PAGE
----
By Tom Smith, Wildrose Mississippi
Mike Stewart says one of the secrets of dog training is: “Dogs don’t talk but they are always communicating.” Do you know how to decipher what your dog is telling you? Does your dog understand what you are asking of them? We are going to delve into human-canine communications to help understand what you are doing, or are perhaps not doing, when interacting with your furry companion.
Canine communication can be broken down into 3 main areas, the 3 T’s- Timing, Tempo and Tone (page 41, Sporting Dog and Retriever Training the Wildrose Way). Our dogs read us like an open book. They know when we are happy, sad, mad, upset and the list goes on, but do they truly understand what you are asking from them?
For the last decade or more of training clients, I have found that timing is one of the hardest tasks for handlers to grasp. Our job as handlers is to make a correction or praise immediately when the dog does or does not do what we are asking. For example, when I have a dog on the fence, and we are starting left and right casting, it is imperative to praise the dog when he takes the correct cast. I do not wait until he has gone 15 yards for the praise. It is immediate as soon as he turns in the proper direction and makes the first step. This lets Fido know he is doing exactly what I want. On the other hand, if he turns the wrong way, I am immediately hitting the stop whistle and verbally saying “no.” Dogs live in the moment, if the praise or correction is not immediate they do not understand exactly what is going on. If you leave your puppy in a room and come back and the pup has peed on the floor, you can’t correct him because you didn’t catch him in the act. If you scold him at this point, he has no idea what he did. He has moved on to the next thing he wants to explore. This takes us further down the rabbit hole with how we respond to a specific behavior.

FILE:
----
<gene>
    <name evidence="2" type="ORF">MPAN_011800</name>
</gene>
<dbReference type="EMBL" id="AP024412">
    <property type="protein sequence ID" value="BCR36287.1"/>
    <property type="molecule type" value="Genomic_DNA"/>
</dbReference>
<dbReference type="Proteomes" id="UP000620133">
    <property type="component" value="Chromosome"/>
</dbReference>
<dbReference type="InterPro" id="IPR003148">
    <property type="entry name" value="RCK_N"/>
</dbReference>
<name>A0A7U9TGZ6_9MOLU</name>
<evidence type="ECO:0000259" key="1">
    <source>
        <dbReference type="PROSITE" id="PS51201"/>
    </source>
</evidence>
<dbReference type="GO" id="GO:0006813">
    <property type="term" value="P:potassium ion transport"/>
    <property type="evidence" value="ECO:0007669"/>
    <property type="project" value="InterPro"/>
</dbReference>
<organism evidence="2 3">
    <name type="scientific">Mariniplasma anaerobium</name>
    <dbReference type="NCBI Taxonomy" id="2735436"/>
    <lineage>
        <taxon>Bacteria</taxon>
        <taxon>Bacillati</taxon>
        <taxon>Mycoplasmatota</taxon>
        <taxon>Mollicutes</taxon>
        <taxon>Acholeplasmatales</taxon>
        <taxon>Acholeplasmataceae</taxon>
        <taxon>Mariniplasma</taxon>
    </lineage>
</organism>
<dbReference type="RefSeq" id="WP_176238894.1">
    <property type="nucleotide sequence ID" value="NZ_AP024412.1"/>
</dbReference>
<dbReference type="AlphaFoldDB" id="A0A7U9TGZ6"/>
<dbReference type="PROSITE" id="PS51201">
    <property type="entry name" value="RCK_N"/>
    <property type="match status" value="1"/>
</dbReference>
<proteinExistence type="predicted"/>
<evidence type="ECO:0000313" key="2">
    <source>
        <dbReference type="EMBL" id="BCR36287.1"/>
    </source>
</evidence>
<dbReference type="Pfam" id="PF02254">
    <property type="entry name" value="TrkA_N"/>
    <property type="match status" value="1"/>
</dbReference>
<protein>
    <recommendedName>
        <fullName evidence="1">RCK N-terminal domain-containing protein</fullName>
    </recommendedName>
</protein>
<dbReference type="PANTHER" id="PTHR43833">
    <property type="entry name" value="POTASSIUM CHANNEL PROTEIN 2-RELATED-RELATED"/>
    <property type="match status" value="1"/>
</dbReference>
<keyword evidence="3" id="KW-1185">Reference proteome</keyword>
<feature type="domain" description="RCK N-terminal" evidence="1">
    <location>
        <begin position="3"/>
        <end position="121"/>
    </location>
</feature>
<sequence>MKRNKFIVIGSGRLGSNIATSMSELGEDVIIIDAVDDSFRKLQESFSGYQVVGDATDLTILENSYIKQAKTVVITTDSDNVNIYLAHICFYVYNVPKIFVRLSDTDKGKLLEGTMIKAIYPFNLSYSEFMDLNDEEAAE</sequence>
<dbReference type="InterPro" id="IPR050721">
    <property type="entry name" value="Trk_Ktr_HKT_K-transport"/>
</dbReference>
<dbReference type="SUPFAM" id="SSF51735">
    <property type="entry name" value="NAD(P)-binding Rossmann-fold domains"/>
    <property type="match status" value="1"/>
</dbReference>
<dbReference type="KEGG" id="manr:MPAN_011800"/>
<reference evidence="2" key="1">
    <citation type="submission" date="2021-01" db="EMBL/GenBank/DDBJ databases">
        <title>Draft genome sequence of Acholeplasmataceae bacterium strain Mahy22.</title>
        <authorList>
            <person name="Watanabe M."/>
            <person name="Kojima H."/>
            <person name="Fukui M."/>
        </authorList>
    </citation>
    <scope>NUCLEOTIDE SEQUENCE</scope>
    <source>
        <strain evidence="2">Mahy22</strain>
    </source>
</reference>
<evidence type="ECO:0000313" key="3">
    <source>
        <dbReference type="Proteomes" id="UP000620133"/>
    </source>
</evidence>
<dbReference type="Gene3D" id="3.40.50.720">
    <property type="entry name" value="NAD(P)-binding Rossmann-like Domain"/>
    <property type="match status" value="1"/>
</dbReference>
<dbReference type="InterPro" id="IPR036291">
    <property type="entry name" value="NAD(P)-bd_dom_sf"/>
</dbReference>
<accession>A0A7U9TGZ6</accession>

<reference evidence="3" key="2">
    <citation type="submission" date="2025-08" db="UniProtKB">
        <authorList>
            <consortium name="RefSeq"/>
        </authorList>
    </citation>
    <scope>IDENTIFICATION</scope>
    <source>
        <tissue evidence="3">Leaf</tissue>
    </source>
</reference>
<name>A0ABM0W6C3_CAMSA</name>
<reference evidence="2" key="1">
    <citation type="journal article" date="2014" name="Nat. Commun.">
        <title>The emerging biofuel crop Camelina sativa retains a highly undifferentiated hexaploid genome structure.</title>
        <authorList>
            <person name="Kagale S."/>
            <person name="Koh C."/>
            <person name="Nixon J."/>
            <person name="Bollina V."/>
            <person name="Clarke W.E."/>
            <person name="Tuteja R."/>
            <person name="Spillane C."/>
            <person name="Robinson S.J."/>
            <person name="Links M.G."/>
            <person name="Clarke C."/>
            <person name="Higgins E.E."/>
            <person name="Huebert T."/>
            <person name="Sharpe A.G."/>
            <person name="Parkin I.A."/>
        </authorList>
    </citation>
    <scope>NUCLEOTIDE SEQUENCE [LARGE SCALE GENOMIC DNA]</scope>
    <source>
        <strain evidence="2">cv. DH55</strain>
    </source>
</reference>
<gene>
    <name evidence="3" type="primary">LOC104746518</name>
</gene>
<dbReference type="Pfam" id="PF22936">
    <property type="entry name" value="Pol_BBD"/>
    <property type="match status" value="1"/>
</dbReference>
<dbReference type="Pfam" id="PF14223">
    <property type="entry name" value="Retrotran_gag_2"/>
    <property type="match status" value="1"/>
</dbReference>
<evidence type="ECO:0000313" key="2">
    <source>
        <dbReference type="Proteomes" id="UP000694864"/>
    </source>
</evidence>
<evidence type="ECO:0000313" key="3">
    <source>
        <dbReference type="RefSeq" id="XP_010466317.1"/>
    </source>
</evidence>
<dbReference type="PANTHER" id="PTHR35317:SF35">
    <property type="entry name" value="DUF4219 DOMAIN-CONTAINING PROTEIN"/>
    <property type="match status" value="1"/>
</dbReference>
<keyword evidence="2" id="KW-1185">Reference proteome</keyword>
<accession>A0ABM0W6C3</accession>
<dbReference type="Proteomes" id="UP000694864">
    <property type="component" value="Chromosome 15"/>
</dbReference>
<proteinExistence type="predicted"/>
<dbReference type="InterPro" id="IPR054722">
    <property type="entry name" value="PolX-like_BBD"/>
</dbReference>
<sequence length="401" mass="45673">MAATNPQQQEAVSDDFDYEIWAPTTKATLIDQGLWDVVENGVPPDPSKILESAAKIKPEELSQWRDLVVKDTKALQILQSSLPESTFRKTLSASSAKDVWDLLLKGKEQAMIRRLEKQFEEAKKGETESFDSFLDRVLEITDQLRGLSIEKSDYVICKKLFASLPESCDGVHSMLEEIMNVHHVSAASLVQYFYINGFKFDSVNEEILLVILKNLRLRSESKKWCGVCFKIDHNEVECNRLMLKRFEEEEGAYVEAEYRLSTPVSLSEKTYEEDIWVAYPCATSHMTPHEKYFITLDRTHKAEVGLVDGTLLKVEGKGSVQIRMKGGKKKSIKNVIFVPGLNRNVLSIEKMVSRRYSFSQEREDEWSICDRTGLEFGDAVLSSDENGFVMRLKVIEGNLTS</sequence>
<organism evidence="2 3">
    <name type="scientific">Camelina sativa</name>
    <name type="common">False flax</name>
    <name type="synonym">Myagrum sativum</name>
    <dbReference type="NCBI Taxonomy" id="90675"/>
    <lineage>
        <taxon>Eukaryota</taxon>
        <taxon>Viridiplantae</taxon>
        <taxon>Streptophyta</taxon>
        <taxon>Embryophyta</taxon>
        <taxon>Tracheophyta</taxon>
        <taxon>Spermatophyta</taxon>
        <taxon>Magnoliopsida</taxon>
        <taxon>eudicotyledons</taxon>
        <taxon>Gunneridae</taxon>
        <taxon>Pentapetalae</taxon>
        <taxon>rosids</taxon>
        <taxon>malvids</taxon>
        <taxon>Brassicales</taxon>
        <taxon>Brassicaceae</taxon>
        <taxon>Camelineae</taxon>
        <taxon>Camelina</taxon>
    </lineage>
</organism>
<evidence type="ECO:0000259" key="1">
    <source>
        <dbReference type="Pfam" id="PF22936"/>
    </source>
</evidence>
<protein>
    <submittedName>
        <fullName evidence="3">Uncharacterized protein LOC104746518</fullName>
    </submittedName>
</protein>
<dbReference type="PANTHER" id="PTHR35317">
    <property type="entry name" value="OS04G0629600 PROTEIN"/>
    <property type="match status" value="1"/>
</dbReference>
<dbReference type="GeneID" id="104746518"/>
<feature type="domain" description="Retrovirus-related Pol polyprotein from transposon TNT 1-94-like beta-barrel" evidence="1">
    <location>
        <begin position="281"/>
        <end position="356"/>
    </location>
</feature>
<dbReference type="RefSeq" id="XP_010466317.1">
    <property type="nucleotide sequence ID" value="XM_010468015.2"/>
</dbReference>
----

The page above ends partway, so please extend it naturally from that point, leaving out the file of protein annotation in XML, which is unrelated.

Not only must your timing be spot on, but your response must be correct. We have 3 responses to a pup’s behavior: praise, correction, and neutral. Praise and correction we all understand, but what is the neutral? If your pup lines out for a retrieve, makes the pick, and on the way back decides to do a bit of an independent frolic and eventually comes back to deliver, what is your response? He brought it back to hand, correct? Should you praise? But he also ran around like a goofball. Should you make a correction? Neither. A neutral response here is perfect. As the handler I am not rewarding nor correcting the dog for any of the behaviors he just exhibited, I will take the bumper and reset the drill. If Fido does the same run-about again, we will move to a different area so as not to develop an undesirable habit. Dogs are place oriented so we will move across the property and not run the same drill in that location for a few weeks.